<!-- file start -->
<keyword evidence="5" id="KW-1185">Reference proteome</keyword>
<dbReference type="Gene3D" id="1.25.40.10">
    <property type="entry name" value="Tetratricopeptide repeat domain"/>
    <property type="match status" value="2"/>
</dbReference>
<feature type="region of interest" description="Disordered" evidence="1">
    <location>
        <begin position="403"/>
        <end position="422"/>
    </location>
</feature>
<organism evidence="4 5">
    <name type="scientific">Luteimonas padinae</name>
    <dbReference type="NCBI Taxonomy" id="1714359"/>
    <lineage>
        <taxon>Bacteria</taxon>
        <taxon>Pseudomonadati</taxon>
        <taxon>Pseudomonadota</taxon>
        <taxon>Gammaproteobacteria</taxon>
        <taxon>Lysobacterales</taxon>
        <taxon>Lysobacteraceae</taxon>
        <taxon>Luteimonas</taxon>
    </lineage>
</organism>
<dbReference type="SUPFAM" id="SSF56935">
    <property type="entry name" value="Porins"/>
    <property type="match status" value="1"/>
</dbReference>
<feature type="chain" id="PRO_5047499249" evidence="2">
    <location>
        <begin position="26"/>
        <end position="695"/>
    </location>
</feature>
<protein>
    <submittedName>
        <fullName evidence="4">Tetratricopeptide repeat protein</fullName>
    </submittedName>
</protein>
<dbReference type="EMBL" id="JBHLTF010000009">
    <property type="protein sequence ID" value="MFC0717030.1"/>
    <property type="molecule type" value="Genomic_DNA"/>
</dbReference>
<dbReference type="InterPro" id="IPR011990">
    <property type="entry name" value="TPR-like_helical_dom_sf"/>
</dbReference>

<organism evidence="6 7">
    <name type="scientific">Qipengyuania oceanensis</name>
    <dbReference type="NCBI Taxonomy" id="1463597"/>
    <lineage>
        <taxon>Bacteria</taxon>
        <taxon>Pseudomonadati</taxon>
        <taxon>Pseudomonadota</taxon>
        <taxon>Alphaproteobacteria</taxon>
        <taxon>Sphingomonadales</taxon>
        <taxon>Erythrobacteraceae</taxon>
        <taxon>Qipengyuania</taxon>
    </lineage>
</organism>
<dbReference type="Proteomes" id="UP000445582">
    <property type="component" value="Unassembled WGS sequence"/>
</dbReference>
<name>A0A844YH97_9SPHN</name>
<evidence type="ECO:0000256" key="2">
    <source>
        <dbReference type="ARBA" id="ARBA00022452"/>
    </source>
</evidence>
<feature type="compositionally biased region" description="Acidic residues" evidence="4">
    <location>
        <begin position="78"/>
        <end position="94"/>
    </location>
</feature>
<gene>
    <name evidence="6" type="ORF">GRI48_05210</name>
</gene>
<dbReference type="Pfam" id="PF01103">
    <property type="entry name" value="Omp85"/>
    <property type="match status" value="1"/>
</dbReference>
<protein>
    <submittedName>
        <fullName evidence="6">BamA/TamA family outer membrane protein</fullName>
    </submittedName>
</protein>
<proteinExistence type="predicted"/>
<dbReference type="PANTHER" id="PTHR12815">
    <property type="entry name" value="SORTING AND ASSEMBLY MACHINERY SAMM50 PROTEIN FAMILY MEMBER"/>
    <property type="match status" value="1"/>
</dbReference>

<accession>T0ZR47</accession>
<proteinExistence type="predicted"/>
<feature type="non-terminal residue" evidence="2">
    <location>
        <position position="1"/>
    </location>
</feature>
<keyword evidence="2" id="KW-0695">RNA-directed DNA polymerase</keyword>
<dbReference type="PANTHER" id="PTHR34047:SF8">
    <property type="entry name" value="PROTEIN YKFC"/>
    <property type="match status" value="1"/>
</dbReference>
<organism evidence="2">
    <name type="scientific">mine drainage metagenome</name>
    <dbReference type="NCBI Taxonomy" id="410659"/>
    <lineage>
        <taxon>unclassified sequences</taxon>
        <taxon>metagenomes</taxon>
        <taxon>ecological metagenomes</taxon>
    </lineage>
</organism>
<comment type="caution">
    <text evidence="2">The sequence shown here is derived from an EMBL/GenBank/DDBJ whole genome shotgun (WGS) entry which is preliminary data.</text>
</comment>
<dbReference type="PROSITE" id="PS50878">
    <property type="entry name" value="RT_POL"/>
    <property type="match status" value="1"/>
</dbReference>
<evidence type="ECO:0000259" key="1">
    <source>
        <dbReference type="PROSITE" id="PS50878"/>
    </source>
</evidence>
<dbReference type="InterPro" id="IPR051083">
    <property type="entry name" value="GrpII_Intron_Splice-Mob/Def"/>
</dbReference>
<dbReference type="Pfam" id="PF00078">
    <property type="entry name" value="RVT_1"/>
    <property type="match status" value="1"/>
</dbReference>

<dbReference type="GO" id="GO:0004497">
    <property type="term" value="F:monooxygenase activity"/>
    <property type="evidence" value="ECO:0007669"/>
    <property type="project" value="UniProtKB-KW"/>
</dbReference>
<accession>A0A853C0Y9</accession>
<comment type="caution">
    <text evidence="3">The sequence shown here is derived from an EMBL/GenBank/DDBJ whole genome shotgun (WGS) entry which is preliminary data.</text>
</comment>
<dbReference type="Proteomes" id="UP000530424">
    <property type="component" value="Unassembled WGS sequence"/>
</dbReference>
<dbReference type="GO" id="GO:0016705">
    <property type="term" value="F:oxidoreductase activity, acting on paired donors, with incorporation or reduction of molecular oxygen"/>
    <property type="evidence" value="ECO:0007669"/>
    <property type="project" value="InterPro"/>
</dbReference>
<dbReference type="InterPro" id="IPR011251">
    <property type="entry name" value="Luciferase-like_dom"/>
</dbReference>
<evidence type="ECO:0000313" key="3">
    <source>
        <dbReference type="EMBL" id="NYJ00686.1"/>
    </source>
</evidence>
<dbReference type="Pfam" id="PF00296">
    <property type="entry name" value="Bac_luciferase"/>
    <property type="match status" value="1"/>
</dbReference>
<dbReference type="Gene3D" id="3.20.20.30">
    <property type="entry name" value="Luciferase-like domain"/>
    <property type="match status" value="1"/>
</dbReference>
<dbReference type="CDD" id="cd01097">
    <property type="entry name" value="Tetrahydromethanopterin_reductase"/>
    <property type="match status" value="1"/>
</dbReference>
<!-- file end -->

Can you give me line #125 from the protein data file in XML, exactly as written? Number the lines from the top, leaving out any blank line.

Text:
<dbReference type="InterPro" id="IPR051083">